Date of Award

Summer 2002

Document Type

Thesis

Degree Name

Master of Science in Computer Engineering - (M.S.)

Department

Electrical and Computer Engineering

First Advisor

Nirwan Ansari

Second Advisor

John D. Carpinelli

Third Advisor

Edwin Hou

Abstract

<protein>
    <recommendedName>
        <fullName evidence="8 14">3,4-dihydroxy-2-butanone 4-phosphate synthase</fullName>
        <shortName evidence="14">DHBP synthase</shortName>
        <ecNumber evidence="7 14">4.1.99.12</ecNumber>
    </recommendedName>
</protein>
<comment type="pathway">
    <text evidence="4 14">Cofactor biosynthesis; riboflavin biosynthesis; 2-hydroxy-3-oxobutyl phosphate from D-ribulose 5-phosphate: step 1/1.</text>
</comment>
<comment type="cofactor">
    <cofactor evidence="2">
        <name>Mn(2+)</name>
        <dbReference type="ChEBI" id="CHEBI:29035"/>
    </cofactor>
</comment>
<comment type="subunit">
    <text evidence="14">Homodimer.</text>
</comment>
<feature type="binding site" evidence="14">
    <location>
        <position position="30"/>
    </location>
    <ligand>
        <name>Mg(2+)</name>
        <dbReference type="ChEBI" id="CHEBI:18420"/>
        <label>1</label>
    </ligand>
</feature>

Currently, Wavelength Division Multiplexing (WDM) optical networks play a major role in supporting the outbreak in demand for high bandwidth networks driven by the Internet. It can be a catastrophe to millions of users if a single optical fiber is somehow cut off from the network, and there is no protection in the design of the logical topology for a restorative mechanism. Many protection and restoration algorithms are needed to prevent, reroute, and/or reconfigure the network from damages in such a situation. In the past few years, many works dealing with these issues have been reported. Those algorithms can be implemented in many ways with several different objective functions such as a minimization of protection path lengths, a minimization of restoration times, a maximization of restored bandwidths, etc. This thesis investigates, analyzes and compares the algorithms that are mainly aimed to guarantee or maximize the amount of remaining bandwidth still working over a damaged network. The parameters considered in this thesis are the routing computation and implementation mechanism, routing characteristics, recovering computation timing, network capacity assignment, and implementing layer. Performance analysis in terms of the restoration efficiency, the hop length, the percentage of bandwidth guaranteed, the network capacity utilization, and the blocking probability is conducted and evaluated.

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